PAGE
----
Shanghai treats popular among global attendees
French beef, Costa Rican coffee beans and Australian lobsters might be food industry purchasers’ favorites at the ongoing China International Import Expo, but traditional Shanghai snacks are the delicacies finding their way into the stomach of the thousands of exhibitors from around the world.
Shanghai Specialty Snack Restaurant, a pop-up in the center square of the National Exhibition and Convention Center (Shanghai) during the six-day event, has enjoyed unprecedented popularity among expo’s participants.
“We are selling dumplings like hot cakes,” said Wang Hong, director and co-founder of Wanyou Market, which is operating the food hall.
According to Wang, the municipal government commissioned the Shanghaibased startup to operate at the expo, and sales in the first four days surpassed all estimates, reaching 600,000 yuan ($86,000).
Daily turnover could reach as high as 250,000 yuan a day on the last two days of the expo, which are open to the all the public, she said.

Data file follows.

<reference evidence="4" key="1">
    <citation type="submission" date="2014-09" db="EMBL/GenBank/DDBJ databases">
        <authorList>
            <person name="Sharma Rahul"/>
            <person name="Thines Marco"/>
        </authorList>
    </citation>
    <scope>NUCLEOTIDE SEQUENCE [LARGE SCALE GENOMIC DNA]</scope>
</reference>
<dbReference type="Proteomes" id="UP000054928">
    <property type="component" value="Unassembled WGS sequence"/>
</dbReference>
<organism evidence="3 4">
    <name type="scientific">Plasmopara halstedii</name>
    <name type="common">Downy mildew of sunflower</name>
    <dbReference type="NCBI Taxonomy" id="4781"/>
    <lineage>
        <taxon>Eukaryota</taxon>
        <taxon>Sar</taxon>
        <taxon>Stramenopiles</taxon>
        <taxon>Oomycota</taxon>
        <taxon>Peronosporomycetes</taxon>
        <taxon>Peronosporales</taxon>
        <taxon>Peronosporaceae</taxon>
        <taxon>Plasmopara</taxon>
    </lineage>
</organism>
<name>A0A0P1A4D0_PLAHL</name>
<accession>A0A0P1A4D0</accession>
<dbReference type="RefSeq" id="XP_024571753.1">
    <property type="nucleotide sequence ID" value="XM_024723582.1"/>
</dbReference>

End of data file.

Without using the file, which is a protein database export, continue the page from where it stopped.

“The figure could actually go much higher. But everything is made to order here and there is a capacity ceiling of 20,000 servings every day,” she added.
Covering 2,200 square meters, the restaurant, open from 9 am to 7 pm nonstop, is separated into two pavilions. One pavilion is dedicated to prepackaged snacks that double as souvenirs. The other consists of 24 of the city’s most well-known eateries, which offer dim sum and appetizers in a set menu format.
A dozen chefs and a handful of culinary artisans are working on site to offer Shanghai’s signature bites, such as (soup-filled dumplings),
(pan-fried dumplings with a golden crispy layer at the bottom) and vegetarian dishes.
“We arrive every day around 6 am. We work much longer hours and wrap dumplings much faster than usual, but have still been unable to feed everyone,” said Sun Weiming, head chef of Nanxiang Xiaolong, one of Shanghai’s most coveted eateries.
Located inside the city’s famous tourist site Yu Garden, it dates back to the 19th century. Sun has worked at the eatery since the age of 18. The 34-yearold said this is the first time the restaurant has served dumplings outside its usual location.
Together with Sun’s team of six chefs, the restaurant is staffed by some 200 experienced waiters handpicked from 24 reputable restaurants across the city, as well as another 40 bilingual volunteers.
A meal at the restaurant costs around 50 yuan. In order to cater to an international audience, more beef dishes have been added to the menus, as Chinese menus are usually more pork-dominant. shengjian,
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